Addiction killed 3-year-old Brody Debenning, his loved ones said Monday.
The toddler was in the back seat when his mother, 36-year-old Heather Ruopp, hit an oncoming truck while driving under the influence of drugs Aug. 18.
Brody died from his injuries, and Ruopp pleaded guilty Monday to vehicular homicide and vehicular assault.
Superior Court Judge Stephanie Arend gave her a high-end sentence of four years, five months in prison — what the defense and prosecution recommended.
Never miss a local story.
Jamie Ward, a family acquaintance whom Brody lived with for about four months in 2015 while Ruopp was trying to get her life together, addressed the court at sentencing.
“You wanted the best for him,” she told Ruopp. “This was your final chance. … You messed up, and there’s no going back now.”
Ward brought pictures of the toddler to court, along with a couple of the toys he liked best. She held up a stuffed elf for Arend to see, then a stuffed snowman backpack from the movie “Frozen” that Brody used to carry his Hot Wheels cars.
Ward was a short-term caregiver, but she knows the sort of things a parent would.
Some of Brody’s favorite foods were gummy fruit snacks and chocolate granola bars. He loved any kind of juice, and he liked it when Ward’s kids gave him rides in their toy wagon.
Her family taught him about football, and he learned how to throw his arms in the air to signal touchdowns.
He called his baby blanket Mimi.
“I hope you spend this time in jail thinking about what you took from everyone, including yourself,” Ward told Ruopp.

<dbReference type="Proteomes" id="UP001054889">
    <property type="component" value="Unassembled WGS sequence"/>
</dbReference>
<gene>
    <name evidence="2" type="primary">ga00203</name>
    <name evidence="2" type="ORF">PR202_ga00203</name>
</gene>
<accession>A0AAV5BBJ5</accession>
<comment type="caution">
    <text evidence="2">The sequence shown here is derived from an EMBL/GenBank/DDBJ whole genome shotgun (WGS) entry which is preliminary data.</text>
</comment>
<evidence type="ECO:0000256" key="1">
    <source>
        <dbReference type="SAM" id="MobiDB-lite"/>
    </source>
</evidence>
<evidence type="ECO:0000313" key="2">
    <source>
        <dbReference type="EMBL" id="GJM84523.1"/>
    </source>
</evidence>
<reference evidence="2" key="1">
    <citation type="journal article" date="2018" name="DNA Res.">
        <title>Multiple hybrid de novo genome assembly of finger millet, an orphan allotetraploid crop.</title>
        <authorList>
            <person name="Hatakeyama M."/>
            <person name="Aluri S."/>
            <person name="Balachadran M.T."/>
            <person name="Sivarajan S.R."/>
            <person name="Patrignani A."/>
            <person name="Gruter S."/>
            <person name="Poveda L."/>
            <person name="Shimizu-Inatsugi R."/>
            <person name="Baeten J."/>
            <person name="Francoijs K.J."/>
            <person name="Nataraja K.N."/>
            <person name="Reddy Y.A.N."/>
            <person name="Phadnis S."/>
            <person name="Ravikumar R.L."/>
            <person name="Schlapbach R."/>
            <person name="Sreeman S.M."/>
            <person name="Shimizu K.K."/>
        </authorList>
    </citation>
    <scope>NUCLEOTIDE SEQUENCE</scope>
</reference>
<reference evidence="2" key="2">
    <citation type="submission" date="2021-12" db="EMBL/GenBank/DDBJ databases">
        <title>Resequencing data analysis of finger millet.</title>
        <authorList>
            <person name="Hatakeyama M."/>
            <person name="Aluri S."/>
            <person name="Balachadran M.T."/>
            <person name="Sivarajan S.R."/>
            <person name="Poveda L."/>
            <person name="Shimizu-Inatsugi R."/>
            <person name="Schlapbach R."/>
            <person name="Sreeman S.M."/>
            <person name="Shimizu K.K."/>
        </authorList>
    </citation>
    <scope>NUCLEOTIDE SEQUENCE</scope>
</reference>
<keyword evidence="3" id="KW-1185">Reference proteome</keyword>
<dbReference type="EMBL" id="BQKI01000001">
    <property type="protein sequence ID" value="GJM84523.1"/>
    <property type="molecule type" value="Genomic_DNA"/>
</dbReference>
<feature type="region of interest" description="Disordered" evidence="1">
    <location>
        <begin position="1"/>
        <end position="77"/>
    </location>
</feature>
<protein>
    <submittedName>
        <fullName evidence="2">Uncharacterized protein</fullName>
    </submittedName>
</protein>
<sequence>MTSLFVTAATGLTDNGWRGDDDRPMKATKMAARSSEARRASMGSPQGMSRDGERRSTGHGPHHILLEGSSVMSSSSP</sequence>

Ruopp told the court she takes responsibility for what happened, and that she had struggled in the months before the wreck to cope with her mother’s death.
As for the death of her son: “The pain I feel is excruciating,” she said.
There’s some comfort, Ruopp said, in knowing that Brody’s organs were donated to save other children.
The accident doesn’t define her, she said, and she hopes to be able to grieve with her three other children one day.
Blood tests showed she had methamphetamine, amphetamine and Zolpidem (commonly used as a sleep aid) in her system at the time of the crash.
Ward said outside court that she and others who helped care for Brody off-and-on are single parents, and that they lost contact with the toddler after he and Ruopp moved to drug-free housing in early 2016.
“We’ve learned,” Ward said. “We were moms trying to save a child from the system. In the end, I feel guilty for not calling (child protective services).”
Ruopp had people rooting for her to succeed as a mother, said Melinda Macy, an acquaintance who helped care for Brody.
“We just did our best trying to help her,” Macy said.
But in the end, she said, Ruopp let addiction win.